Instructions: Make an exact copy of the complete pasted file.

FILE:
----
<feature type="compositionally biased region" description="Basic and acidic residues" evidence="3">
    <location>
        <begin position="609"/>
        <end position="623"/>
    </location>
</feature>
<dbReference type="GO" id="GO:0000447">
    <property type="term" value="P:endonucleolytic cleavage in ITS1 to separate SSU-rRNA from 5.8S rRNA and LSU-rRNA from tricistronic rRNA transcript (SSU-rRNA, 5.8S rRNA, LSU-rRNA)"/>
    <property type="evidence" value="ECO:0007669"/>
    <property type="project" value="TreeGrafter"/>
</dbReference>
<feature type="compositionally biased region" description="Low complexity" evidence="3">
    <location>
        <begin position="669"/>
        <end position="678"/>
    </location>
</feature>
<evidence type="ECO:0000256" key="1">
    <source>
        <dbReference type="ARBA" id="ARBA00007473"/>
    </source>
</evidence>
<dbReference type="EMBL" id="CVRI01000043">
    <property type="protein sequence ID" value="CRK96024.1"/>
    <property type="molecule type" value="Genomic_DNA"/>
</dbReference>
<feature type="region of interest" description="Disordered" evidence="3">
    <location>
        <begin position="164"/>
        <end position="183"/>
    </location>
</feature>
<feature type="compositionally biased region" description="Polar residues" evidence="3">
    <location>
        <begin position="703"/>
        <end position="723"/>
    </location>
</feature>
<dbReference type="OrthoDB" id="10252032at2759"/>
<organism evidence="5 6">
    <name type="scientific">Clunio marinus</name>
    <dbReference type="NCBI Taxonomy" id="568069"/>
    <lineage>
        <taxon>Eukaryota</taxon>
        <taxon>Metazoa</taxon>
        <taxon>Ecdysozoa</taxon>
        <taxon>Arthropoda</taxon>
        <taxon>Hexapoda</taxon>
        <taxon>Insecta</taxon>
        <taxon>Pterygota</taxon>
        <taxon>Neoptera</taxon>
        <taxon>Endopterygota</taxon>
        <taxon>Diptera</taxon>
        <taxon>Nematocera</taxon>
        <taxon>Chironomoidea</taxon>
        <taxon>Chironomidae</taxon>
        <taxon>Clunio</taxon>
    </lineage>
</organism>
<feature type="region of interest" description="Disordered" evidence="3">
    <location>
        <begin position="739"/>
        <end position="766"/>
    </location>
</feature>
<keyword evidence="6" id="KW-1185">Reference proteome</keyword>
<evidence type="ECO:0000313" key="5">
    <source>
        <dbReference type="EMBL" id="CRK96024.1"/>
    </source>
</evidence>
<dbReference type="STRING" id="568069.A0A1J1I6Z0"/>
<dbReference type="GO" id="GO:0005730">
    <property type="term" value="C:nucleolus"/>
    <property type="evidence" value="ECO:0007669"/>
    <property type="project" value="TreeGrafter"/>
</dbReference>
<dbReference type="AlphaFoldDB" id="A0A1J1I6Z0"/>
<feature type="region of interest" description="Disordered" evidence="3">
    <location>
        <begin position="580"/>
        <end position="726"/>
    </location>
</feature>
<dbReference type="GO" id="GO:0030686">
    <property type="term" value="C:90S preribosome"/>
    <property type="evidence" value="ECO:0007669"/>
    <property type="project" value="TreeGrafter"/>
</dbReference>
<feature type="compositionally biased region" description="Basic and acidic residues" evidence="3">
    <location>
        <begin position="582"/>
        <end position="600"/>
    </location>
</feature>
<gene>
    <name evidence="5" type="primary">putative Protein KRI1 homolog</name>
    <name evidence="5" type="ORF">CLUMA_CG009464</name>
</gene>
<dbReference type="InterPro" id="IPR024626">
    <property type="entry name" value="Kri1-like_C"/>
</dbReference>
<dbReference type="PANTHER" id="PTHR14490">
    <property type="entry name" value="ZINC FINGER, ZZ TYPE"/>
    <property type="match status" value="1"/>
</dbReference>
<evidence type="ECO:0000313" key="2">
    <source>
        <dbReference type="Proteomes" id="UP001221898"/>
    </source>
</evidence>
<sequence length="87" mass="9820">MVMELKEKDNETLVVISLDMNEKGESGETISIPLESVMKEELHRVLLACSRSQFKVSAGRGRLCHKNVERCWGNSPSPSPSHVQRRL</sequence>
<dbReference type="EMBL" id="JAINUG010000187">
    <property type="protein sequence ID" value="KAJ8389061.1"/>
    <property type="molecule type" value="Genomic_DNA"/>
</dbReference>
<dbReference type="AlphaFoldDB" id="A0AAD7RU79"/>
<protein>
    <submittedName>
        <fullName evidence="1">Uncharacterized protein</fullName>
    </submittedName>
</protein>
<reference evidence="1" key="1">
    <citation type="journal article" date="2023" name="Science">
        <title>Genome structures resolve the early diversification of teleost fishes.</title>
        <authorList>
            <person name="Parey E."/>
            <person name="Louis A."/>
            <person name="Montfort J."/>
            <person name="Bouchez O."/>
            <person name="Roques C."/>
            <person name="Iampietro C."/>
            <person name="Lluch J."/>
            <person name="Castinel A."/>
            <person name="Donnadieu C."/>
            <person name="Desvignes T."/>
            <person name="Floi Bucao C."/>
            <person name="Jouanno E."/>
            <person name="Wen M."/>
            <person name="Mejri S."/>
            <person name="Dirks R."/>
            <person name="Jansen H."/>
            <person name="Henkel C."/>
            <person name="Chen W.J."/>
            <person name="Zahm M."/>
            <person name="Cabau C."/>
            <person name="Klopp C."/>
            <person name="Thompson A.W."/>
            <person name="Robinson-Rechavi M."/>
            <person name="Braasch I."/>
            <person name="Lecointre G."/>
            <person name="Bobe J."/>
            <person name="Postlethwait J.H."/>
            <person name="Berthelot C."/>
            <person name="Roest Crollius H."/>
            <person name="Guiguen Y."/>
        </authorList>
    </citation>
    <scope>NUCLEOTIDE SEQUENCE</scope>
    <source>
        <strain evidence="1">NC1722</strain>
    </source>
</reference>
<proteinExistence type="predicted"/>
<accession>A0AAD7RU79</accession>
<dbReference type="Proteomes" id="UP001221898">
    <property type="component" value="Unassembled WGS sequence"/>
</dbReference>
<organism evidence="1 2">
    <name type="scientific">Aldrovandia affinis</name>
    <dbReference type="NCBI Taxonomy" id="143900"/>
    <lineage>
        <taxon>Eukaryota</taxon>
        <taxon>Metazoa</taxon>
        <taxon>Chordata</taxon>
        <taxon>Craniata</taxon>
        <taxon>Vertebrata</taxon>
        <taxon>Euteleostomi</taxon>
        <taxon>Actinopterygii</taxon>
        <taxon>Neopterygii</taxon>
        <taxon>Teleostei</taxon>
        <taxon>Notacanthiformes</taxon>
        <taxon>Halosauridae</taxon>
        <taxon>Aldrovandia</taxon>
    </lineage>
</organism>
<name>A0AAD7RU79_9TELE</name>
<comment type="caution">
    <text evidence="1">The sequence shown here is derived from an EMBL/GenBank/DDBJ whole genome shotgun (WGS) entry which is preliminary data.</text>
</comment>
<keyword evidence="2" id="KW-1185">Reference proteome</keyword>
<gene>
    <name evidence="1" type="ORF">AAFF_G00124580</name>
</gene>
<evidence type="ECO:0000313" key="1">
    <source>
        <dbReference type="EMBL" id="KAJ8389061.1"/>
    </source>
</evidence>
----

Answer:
<feature type="compositionally biased region" description="Basic and acidic residues" evidence="3">
    <location>
        <begin position="609"/>
        <end position="623"/>
    </location>
</feature>
<dbReference type="GO" id="GO:0000447">
    <property type="term" value="P:endonucleolytic cleavage in ITS1 to separate SSU-rRNA from 5.8S rRNA and LSU-rRNA from tricistronic rRNA transcript (SSU-rRNA, 5.8S rRNA, LSU-rRNA)"/>
    <property type="evidence" value="ECO:0007669"/>
    <property type="project" value="TreeGrafter"/>
</dbReference>
<feature type="compositionally biased region" description="Low complexity" evidence="3">
    <location>
        <begin position="669"/>
        <end position="678"/>
    </location>
</feature>
<evidence type="ECO:0000256" key="1">
    <source>
        <dbReference type="ARBA" id="ARBA00007473"/>
    </source>
</evidence>
<dbReference type="EMBL" id="CVRI01000043">
    <property type="protein sequence ID" value="CRK96024.1"/>
    <property type="molecule type" value="Genomic_DNA"/>
</dbReference>
<feature type="region of interest" description="Disordered" evidence="3">
    <location>
        <begin position="164"/>
        <end position="183"/>
    </location>
</feature>
<feature type="compositionally biased region" description="Polar residues" evidence="3">
    <location>
        <begin position="703"/>
        <end position="723"/>
    </location>
</feature>
<dbReference type="OrthoDB" id="10252032at2759"/>
<organism evidence="5 6">
    <name type="scientific">Clunio marinus</name>
    <dbReference type="NCBI Taxonomy" id="568069"/>
    <lineage>
        <taxon>Eukaryota</taxon>
        <taxon>Metazoa</taxon>
        <taxon>Ecdysozoa</taxon>
        <taxon>Arthropoda</taxon>
        <taxon>Hexapoda</taxon>
        <taxon>Insecta</taxon>
        <taxon>Pterygota</taxon>
        <taxon>Neoptera</taxon>
        <taxon>Endopterygota</taxon>
        <taxon>Diptera</taxon>
        <taxon>Nematocera</taxon>
        <taxon>Chironomoidea</taxon>
        <taxon>Chironomidae</taxon>
        <taxon>Clunio</taxon>
    </lineage>
</organism>
<feature type="region of interest" description="Disordered" evidence="3">
    <location>
        <begin position="739"/>
        <end position="766"/>
    </location>
</feature>
<keyword evidence="6" id="KW-1185">Reference proteome</keyword>
<evidence type="ECO:0000313" key="5">
    <source>
        <dbReference type="EMBL" id="CRK96024.1"/>
    </source>
</evidence>
<dbReference type="STRING" id="568069.A0A1J1I6Z0"/>
<dbReference type="GO" id="GO:0005730">
    <property type="term" value="C:nucleolus"/>
    <property type="evidence" value="ECO:0007669"/>
    <property type="project" value="TreeGrafter"/>
</dbReference>
<dbReference type="AlphaFoldDB" id="A0A1J1I6Z0"/>
<feature type="region of interest" description="Disordered" evidence="3">
    <location>
        <begin position="580"/>
        <end position="726"/>
    </location>
</feature>
<dbReference type="GO" id="GO:0030686">
    <property type="term" value="C:90S preribosome"/>
    <property type="evidence" value="ECO:0007669"/>
    <property type="project" value="TreeGrafter"/>
</dbReference>
<feature type="compositionally biased region" description="Basic and acidic residues" evidence="3">
    <location>
        <begin position="582"/>
        <end position="600"/>
    </location>
</feature>
<gene>
    <name evidence="5" type="primary">putative Protein KRI1 homolog</name>
    <name evidence="5" type="ORF">CLUMA_CG009464</name>
</gene>
<dbReference type="InterPro" id="IPR024626">
    <property type="entry name" value="Kri1-like_C"/>
</dbReference>
<dbReference type="PANTHER" id="PTHR14490">
    <property type="entry name" value="ZINC FINGER, ZZ TYPE"/>
    <property type="match status" value="1"/>
</dbReference>
<evidence type="ECO:0000313" key="2">
    <source>
        <dbReference type="Proteomes" id="UP001221898"/>
    </source>
</evidence>
<sequence length="87" mass="9820">MVMELKEKDNETLVVISLDMNEKGESGETISIPLESVMKEELHRVLLACSRSQFKVSAGRGRLCHKNVERCWGNSPSPSPSHVQRRL</sequence>
<dbReference type="EMBL" id="JAINUG010000187">
    <property type="protein sequence ID" value="KAJ8389061.1"/>
    <property type="molecule type" value="Genomic_DNA"/>
</dbReference>
<dbReference type="AlphaFoldDB" id="A0AAD7RU79"/>
<protein>
    <submittedName>
        <fullName evidence="1">Uncharacterized protein</fullName>
    </submittedName>
</protein>
<reference evidence="1" key="1">
    <citation type="journal article" date="2023" name="Science">
        <title>Genome structures resolve the early diversification of teleost fishes.</title>
        <authorList>
            <person name="Parey E."/>
            <person name="Louis A."/>
            <person name="Montfort J."/>
            <person name="Bouchez O."/>
            <person name="Roques C."/>
            <person name="Iampietro C."/>
            <person name="Lluch J."/>
            <person name="Castinel A."/>
            <person name="Donnadieu C."/>
            <person name="Desvignes T."/>
            <person name="Floi Bucao C."/>
            <person name="Jouanno E."/>
            <person name="Wen M."/>
            <person name="Mejri S."/>
            <person name="Dirks R."/>
            <person name="Jansen H."/>
            <person name="Henkel C."/>
            <person name="Chen W.J."/>
            <person name="Zahm M."/>
            <person name="Cabau C."/>
            <person name="Klopp C."/>
            <person name="Thompson A.W."/>
            <person name="Robinson-Rechavi M."/>
            <person name="Braasch I."/>
            <person name="Lecointre G."/>
            <person name="Bobe J."/>
            <person name="Postlethwait J.H."/>
            <person name="Berthelot C."/>
            <person name="Roest Crollius H."/>
            <person name="Guiguen Y."/>
        </authorList>
    </citation>
    <scope>NUCLEOTIDE SEQUENCE</scope>
    <source>
        <strain evidence="1">NC1722</strain>
    </source>
</reference>
<proteinExistence type="predicted"/>
<accession>A0AAD7RU79</accession>
<dbReference type="Proteomes" id="UP001221898">
    <property type="component" value="Unassembled WGS sequence"/>
</dbReference>
<organism evidence="1 2">
    <name type="scientific">Aldrovandia affinis</name>
    <dbReference type="NCBI Taxonomy" id="143900"/>
    <lineage>
        <taxon>Eukaryota</taxon>
        <taxon>Metazoa</taxon>
        <taxon>Chordata</taxon>
        <taxon>Craniata</taxon>
        <taxon>Vertebrata</taxon>
        <taxon>Euteleostomi</taxon>
        <taxon>Actinopterygii</taxon>
        <taxon>Neopterygii</taxon>
        <taxon>Teleostei</taxon>
        <taxon>Notacanthiformes</taxon>
        <taxon>Halosauridae</taxon>
        <taxon>Aldrovandia</taxon>
    </lineage>
</organism>
<name>A0AAD7RU79_9TELE</name>
<comment type="caution">
    <text evidence="1">The sequence shown here is derived from an EMBL/GenBank/DDBJ whole genome shotgun (WGS) entry which is preliminary data.</text>
</comment>
<keyword evidence="2" id="KW-1185">Reference proteome</keyword>
<gene>
    <name evidence="1" type="ORF">AAFF_G00124580</name>
</gene>
<evidence type="ECO:0000313" key="1">
    <source>
        <dbReference type="EMBL" id="KAJ8389061.1"/>
    </source>
</evidence>